‘No, Anne,’ I replied (though these may not have been my exact words), ‘I don’t understand. Does anyone understand? Do you understand what you’re trying to do with this newspaper?’

Well, all right, maybe I wasn’t quite that acerbic with the Queen of Mean as she wasn’t known in those days. But I never refrained from giving her as much lip as I could when I was a chief sub and she was an assistant editor.

The myth that Anne ran us all ragged in the 1980s was far from true. I read in a Daily Mail profile that Mirror feature subs trembled at the sound of her footsteps. Rubbish. She was just one of the many crosses we had to bear and another good reason to drink too much. Don’t even get me started on Chris Ward and Vic Mayhew…

Anne put up with as much editorial persiflage as she gave. She certainly made a nuisance of herself and tried to nag me crazy by making up editorial rules that no-one had heard of before, as though they were on tablets of stone handed out by some bloke with a long grey beard and lightning bolts up to his jumper.

‘Darling,’ she said to me, ‘the subs have written the headline from my last par.’

‘And…?’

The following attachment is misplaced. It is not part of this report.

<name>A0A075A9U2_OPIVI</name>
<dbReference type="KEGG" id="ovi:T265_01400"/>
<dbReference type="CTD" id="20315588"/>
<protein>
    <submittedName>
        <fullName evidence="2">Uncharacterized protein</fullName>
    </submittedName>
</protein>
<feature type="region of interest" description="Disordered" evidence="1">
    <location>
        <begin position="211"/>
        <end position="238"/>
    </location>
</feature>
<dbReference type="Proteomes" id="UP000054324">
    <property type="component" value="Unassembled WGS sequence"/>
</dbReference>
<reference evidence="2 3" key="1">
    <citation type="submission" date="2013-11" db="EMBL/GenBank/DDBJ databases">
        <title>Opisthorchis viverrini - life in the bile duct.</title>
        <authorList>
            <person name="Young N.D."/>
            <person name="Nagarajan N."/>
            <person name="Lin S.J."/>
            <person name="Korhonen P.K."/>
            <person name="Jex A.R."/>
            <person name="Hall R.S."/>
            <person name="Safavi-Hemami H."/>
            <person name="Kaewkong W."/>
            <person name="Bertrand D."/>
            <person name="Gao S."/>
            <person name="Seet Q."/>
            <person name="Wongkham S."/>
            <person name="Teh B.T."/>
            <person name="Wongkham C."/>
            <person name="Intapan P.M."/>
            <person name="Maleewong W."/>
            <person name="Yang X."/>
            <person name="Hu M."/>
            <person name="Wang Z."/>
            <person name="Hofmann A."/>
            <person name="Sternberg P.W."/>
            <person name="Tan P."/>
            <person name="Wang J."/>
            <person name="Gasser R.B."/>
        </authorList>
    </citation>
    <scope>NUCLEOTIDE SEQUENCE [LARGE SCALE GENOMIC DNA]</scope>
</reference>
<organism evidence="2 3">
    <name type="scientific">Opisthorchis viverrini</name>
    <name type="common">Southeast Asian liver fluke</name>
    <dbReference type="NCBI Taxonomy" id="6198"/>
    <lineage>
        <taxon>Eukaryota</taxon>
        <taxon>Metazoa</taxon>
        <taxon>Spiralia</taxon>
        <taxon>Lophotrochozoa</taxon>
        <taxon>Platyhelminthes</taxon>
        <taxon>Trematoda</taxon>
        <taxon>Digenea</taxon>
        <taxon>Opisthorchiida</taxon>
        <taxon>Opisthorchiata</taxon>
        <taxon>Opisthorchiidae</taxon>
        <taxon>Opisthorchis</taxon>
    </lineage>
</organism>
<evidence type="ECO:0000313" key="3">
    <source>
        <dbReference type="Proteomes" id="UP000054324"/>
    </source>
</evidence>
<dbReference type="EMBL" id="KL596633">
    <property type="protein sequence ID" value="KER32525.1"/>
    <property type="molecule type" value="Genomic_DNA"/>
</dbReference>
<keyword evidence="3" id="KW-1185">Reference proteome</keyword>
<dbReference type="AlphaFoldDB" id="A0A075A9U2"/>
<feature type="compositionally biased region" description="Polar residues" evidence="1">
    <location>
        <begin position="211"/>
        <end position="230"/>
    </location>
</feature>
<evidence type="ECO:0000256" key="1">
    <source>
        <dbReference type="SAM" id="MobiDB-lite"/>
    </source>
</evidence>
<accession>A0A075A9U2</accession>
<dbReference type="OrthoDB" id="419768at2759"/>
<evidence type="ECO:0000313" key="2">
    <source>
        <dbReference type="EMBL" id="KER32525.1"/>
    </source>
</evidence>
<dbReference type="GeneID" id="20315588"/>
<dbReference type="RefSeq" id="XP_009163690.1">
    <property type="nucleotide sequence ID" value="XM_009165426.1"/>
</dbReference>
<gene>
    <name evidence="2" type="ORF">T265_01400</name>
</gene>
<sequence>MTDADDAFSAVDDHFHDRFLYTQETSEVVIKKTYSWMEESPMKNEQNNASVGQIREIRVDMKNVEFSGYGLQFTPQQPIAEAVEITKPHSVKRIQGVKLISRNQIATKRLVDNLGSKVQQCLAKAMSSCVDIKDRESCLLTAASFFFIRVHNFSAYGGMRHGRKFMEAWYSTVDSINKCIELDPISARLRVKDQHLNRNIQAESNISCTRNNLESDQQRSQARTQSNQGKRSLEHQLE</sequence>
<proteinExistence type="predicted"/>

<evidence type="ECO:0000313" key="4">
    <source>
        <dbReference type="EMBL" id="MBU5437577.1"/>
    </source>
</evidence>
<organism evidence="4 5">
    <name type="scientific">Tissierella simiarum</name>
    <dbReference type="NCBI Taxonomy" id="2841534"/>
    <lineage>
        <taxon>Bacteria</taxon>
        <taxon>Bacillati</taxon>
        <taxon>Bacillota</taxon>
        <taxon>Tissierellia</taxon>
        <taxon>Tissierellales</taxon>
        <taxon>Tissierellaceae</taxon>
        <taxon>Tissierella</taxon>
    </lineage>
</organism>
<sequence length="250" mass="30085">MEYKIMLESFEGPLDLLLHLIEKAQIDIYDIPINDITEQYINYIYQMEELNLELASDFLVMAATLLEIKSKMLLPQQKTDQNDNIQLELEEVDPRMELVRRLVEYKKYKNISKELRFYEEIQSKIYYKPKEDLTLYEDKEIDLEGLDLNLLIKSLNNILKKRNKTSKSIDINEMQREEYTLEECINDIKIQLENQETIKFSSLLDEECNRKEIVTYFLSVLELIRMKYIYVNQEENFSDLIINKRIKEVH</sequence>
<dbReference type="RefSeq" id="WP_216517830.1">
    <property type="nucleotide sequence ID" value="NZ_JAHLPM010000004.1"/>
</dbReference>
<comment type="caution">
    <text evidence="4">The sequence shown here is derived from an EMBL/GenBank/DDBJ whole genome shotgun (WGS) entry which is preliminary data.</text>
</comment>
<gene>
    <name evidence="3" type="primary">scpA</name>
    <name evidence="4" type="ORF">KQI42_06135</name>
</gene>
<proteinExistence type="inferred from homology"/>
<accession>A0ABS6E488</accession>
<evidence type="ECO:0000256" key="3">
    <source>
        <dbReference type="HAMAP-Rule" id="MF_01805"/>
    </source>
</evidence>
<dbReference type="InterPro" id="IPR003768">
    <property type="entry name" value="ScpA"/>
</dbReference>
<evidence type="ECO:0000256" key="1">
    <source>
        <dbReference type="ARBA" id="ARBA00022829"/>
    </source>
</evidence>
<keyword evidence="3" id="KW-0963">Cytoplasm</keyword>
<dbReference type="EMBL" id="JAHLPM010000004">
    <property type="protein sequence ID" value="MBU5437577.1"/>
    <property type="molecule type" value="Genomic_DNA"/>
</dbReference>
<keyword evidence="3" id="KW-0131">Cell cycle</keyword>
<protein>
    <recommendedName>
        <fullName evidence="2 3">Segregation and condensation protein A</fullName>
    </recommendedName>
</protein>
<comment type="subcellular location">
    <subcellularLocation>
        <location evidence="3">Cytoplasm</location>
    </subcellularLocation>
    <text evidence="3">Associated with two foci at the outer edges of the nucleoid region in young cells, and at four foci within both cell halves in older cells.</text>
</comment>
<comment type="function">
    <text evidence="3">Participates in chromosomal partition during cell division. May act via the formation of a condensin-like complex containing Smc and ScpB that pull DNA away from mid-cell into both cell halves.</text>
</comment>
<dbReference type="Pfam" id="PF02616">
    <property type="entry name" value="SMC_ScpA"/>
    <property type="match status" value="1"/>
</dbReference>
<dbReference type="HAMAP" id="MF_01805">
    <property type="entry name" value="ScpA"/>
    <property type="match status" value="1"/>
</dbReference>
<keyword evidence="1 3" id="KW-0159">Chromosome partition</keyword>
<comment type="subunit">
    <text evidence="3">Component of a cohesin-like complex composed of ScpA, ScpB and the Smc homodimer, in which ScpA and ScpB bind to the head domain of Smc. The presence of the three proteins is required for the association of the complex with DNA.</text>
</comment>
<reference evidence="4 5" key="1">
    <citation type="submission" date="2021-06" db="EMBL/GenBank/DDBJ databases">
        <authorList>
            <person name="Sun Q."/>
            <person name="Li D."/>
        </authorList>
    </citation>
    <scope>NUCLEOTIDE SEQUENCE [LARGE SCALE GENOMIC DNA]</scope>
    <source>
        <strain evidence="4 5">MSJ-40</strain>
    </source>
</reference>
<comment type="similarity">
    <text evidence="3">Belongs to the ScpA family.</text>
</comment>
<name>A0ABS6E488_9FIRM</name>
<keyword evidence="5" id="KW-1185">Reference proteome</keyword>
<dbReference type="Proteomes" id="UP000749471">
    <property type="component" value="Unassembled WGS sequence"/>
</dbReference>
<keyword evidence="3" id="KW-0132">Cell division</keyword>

‘There’s no surprise for the reader if the last par’s in the head, now is there, darling? That won’t earn you brownie points.’

To be fair, Anne treated us well, took our insults with equanimity, frequently took us out for lunches on her exes (once, most of the subs’ table to the Savoy), and consulted me with a fair amount of humility on points of grammar, syntax, and style.

But that didn’t stop her carping and uttering daft edicts. No sentences beginning with For… No trash in the TV pages… No stuff praising Joan Collins. (She hated Joan Collins.)

Making up new unbreakable rules was a terminal executive condition. Richard Stott, for example, who had never seen a dummy in his life before he was made features editor, started introducing all sorts of strange policy about what should appear where. His method of tackling any problem was to paw the ground, lower his horns and… CHARGE!

When he started to lecture high-mileage middle managers with lined, weary faces about ‘value added extras’ and ‘high traffic-rate pages’ they pretended they didn’t know he had learnt these phrases in the Stab the night before and nodded wisely and encouragingly.

That’s the way newspapers were. If the boss said it, it must be true. Well, up to a point, Lord Copper.

We all knew it was a way of asserting their egos… and fair enough. No doubt we would all have done something similar in the same circumstances. Yes-men agreeing with your every word is a powerful, addictive narcotic.

The problems came when somebody somewhere who ought to have known better let a drooling loony who wasn’t aware his hair was on fire into the executive ward. Then things could get really nasty.

The worst case I can recall was told to me by a reporter on one of the Mirror titles. I am not going to identify the paper, the reporter, or his boss. If you read on you’ll see why.